at the wrong time, but it could quickly spin out of control.
Initiating the use of nuclear weapons would make a conflict with Iraq
President Bush had an opportunity Tuesday night to explain why he
believes such a radical departure from long-standing policy is justified or
necessary. At the very minimum, a change of this magnitude should be
brought to Congress for debate before the U.S. goes to war with Iraq.
The reports of a preemptive nuclear strike are consistent with the
extreme views outlined a year ago in President Bush's Nuclear Posture
Review and with the administration's disdain for long-standing norms of
According to these reports, Secretary of Defense Donald Rumsfeld has
directed the U.S. Strategic Command to develop plans for employing nuclear
weapons in a wide range of new missions, including possible use in Iraq to
destroy underground bunkers.
Using the nation's nuclear arsenal in this unprecedented way would be the
most fateful decision since the nuclear attack on Hiroshima. Even
contemplating the first-strike use of nuclear weapons under current
circumstances and against a nonnuclear nation dangerously blurs the crucial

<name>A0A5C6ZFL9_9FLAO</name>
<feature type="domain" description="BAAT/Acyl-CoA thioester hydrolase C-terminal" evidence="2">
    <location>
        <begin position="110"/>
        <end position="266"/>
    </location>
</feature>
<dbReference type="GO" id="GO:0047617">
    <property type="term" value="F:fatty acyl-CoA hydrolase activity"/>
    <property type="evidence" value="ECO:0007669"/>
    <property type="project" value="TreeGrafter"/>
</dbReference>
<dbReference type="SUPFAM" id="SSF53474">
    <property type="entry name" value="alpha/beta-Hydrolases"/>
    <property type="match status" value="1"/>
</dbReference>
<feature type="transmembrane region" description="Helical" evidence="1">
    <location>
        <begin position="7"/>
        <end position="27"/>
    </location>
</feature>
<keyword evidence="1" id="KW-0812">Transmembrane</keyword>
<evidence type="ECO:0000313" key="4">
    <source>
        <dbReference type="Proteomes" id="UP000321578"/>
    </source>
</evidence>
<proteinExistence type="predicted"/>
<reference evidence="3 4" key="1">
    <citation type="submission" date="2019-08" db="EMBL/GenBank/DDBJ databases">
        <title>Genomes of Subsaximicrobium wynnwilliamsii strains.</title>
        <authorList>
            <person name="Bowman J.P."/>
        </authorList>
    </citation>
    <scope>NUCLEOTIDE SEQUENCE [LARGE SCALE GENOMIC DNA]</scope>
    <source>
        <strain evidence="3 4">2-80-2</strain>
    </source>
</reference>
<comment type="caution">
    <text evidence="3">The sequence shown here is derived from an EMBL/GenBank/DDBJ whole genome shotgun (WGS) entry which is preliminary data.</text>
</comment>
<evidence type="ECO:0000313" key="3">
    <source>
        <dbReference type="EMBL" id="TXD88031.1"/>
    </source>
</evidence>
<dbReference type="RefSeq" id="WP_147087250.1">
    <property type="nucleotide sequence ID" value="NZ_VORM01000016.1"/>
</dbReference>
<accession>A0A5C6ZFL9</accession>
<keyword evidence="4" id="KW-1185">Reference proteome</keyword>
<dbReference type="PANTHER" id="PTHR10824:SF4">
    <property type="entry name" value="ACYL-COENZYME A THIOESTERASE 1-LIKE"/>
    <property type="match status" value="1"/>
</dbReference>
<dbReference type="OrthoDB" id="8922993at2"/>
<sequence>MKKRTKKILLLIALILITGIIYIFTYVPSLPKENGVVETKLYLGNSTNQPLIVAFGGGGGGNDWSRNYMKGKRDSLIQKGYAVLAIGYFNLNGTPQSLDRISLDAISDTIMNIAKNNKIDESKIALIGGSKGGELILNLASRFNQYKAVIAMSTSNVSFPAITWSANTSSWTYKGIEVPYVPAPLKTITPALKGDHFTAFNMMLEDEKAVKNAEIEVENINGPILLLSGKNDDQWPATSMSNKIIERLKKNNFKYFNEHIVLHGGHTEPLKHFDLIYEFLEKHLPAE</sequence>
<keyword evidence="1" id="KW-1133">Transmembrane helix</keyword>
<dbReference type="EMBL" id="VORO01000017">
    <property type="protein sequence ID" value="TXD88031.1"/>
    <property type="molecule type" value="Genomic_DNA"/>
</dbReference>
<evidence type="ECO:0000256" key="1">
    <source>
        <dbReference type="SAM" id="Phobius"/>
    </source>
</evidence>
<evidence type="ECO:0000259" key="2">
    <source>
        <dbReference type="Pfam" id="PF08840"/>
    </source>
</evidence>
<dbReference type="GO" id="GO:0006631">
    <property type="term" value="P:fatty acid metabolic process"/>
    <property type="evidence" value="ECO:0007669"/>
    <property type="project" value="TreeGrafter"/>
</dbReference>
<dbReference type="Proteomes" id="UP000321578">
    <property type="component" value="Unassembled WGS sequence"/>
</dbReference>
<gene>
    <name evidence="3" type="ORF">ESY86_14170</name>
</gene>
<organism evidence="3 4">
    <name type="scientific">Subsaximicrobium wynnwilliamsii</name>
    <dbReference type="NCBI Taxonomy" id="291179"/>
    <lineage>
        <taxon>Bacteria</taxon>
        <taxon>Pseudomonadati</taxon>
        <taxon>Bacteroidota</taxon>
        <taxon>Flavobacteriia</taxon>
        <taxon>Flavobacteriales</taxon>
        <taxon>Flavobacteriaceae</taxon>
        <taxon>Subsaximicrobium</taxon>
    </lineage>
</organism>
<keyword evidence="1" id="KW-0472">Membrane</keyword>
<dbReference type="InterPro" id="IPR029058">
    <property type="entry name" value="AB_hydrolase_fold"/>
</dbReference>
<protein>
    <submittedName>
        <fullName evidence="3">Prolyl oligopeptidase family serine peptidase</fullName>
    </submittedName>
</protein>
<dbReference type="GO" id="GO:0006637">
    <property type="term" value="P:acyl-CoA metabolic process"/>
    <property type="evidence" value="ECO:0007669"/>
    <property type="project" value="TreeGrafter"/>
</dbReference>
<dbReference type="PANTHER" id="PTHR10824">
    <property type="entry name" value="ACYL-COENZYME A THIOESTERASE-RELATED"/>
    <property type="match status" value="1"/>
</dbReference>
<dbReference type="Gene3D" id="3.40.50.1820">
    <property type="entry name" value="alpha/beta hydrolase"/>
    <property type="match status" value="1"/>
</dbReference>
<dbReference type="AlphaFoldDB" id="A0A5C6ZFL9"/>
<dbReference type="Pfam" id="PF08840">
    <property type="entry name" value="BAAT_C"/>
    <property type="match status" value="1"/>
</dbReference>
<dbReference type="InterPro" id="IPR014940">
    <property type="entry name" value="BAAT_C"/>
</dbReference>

and historical distinction between conventional and nuclear arms. In the
case of Iraq, it is preposterous.
Nuclear weapons are in a class of their own for good reasons -- their
unique destructive power and their capacity to threaten the very survival
of humanity. They have been kept separate from other military alternatives
out of a profound commitment to do all we can to see they are never used
again. They should be employed only in the most dire circumstances -- for
example, if the existence of our nation is threatened. It makes no sense to
break down the firewall that has existed for half a century between nuclear
conflict and any other form of warfare.
A nuclear bomb is not just another item in the arsenal.
Our military is the most powerful fighting force in the world. We can
fight and win a war in Iraq with precision bombing and sophisticated new